The San Francisco Bay Area region does not experience "real" weather that many places do. We don't get snow, heavy rains, or serious heat like other areas in the United States or the world. If we're in the mood for snowball fights, a trek to Lake Tahoe or Yosemite is required.
So while in theory I could possibly get away with running on these Turbines with the summer tires through the colder season, it's a safer bet to swap back to the stock 19" wheels with the Michelin Primacy rubber. Either that or get some winter tires for the larger wheel diameter. Besides, after running on the Turbines and the 35-series tires for a while now, I'm starting to miss the smoother/comfortable ride that I had before. The larger wheels and shorter sidewalls certainly allow for noticeably better handling but I don't drive enough like an idiot to justify it full-time.
In the previous year, the rains created new potholes on the local freeways which are sure to wreak havoc on the 21" wheels with less sidewall cushion. I've read many stories of those cast wheels getting bent or developing hairline cracks due to road surface irregularities. Additionally, if I ever want to use my snow chains for ski-country trips I'll be needing the non-sporty wheel/tire set anyway.
It's time to switch over to the practical solution before the wet weather arrives. But before I do, I decided to get the original 19" wheels sandblasted and powder coated to clean up all the curb rashes and gashes that I as an owner have to bear the responsibility for. Since I drive a Tesla, I'm required to be a sensitive, entitled snowflake and ensure that I drive around in the rain with pristine, unscratched rims which can magically refresh their beauty with a simple spritz of purified H2O, preferably coming from a bottle of Voss.
You may now cringe at the sight of first-world horror. I'm sure many of you will feeeeel the scrapes under your own skin.
Dirty, dirty, dirty.
It's like having your brand-new white Nikes tainted by a mud streak from your front lawn. For shame.
Right across the way from the Tesla Fremont Factory is West Coast Wheel Repair. I found them via a Tesla forum thread as well as positive Yelp reviews so I decided to give them a shot. Their turnaround is about a day or two although I didn't do the pick-up until a week later due to a busy schedule.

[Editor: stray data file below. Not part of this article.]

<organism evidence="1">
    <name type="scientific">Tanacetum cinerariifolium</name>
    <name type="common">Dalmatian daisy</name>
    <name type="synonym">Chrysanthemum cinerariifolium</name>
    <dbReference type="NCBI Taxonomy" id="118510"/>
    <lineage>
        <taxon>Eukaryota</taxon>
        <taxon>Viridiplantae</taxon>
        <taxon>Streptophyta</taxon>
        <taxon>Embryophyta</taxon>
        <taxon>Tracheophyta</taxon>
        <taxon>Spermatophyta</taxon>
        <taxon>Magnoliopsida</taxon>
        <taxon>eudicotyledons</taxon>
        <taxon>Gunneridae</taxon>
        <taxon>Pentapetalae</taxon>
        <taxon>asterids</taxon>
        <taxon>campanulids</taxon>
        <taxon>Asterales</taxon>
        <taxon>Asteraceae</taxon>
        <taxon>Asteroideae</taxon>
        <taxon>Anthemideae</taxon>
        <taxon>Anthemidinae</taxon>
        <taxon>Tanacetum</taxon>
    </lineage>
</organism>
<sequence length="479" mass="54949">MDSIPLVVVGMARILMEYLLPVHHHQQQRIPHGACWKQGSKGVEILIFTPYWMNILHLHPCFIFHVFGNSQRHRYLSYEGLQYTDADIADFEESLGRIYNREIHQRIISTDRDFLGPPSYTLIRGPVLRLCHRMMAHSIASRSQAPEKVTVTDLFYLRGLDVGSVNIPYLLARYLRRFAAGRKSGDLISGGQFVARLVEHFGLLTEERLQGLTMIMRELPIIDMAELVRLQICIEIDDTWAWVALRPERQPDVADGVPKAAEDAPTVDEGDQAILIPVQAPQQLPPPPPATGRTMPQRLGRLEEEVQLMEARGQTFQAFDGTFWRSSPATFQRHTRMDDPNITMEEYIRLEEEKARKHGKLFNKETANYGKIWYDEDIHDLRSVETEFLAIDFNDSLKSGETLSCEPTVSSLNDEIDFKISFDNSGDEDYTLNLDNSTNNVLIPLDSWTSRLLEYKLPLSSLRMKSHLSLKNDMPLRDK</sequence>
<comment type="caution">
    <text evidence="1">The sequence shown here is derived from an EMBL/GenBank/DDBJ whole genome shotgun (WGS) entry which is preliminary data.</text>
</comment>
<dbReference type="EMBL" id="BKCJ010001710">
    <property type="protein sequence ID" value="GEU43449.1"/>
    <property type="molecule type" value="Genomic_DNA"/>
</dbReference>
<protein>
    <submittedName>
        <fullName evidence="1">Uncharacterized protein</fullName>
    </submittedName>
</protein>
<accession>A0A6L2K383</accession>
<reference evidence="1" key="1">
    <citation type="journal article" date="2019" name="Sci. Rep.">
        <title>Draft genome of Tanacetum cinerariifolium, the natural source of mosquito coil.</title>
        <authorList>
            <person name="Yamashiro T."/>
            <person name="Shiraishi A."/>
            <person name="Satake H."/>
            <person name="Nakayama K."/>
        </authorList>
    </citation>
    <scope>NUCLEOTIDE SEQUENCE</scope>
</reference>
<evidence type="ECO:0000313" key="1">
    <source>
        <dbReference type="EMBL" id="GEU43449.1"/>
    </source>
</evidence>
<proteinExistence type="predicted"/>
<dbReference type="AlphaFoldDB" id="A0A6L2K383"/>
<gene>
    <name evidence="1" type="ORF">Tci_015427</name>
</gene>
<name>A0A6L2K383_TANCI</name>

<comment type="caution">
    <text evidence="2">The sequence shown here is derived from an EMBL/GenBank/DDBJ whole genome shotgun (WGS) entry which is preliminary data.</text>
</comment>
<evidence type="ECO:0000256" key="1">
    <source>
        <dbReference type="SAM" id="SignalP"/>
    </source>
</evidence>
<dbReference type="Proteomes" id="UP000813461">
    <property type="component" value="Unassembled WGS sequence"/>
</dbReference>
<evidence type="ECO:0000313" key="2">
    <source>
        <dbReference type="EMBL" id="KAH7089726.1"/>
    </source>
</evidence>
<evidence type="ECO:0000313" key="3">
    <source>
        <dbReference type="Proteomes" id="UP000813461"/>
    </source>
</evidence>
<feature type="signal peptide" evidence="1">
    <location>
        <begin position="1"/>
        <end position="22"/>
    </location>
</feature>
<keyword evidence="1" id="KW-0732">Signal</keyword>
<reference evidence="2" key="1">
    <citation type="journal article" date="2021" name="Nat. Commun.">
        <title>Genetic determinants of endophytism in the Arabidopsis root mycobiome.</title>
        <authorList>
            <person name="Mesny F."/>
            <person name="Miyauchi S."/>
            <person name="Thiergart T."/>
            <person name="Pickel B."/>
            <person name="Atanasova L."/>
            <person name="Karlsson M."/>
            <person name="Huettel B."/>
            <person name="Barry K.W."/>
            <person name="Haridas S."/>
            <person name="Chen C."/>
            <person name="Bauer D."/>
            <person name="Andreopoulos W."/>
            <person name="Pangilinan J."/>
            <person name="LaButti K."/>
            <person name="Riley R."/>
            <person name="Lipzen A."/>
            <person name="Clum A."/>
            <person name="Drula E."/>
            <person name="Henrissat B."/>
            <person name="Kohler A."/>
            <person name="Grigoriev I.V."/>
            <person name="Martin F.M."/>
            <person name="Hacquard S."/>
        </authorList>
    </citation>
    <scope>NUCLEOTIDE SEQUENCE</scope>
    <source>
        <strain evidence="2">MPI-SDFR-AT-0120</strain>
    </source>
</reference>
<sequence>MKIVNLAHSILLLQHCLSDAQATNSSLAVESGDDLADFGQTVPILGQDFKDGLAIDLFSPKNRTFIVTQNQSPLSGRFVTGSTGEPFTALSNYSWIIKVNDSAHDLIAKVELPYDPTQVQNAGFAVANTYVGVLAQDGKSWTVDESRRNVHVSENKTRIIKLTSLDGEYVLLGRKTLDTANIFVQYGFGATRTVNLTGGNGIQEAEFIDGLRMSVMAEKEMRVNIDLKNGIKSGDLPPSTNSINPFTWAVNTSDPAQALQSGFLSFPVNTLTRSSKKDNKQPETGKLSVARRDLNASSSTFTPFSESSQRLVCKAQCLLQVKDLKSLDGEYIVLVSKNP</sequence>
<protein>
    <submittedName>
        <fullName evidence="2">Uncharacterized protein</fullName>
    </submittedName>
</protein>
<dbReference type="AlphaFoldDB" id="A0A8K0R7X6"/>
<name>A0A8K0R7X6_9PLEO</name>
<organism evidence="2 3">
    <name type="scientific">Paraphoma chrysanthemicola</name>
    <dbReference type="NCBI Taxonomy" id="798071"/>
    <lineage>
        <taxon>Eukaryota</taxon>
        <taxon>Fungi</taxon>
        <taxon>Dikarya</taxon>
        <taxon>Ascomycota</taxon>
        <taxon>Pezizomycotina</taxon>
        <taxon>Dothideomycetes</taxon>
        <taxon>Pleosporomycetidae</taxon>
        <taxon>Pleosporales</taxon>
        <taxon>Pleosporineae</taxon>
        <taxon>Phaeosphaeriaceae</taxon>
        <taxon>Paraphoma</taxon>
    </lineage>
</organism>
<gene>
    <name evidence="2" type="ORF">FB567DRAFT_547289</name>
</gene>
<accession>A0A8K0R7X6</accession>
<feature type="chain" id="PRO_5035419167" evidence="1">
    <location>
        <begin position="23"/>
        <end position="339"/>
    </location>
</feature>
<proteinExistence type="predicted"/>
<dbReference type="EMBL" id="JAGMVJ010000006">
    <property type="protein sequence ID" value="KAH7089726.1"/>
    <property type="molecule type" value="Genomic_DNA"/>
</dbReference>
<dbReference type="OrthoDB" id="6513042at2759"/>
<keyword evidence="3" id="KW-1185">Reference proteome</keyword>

Here's Bella, a good girl, lounging outside West Coast Wheel Repair and protecting Big Blue while I collect my rims.
This is my first time getting wheels refinished. Hopefully I can keep these blemish-free for the foreseeable future.
Excuse the lens flare, but perhaps it's appropriate given that these wheels have been resurrected from their previous state. I'm glad I have the hatchback opening of the Model S. If I were driving a Model 3, this would've been much more cumbersome.
Before I mount the old set back onto the car, I'm applying ceramic coating just like I did with my Turbines so the brake dust and other grime won't stick on as easily and washing should be painless in the long run. Even the areas behind the spokes will get 100% coverage with the coating.
On a side note, I recently indulged in another unnecessary purchase - a used set from a Tesla Motors Club forum member at a price I couldn't pass up (came in boxes with the second-gen TPMS, center caps, and lug nut covers). I now have virtually every color combination I want. These are staggered:
So another set to get freshly powder coated. There's no reason for me to have three sets of wheels, but I gave up Christmas for the next 10 years when I bought my Model S ... might as well YOLO for another 5.
Here's a great insight as to what goes into refinishing wheels: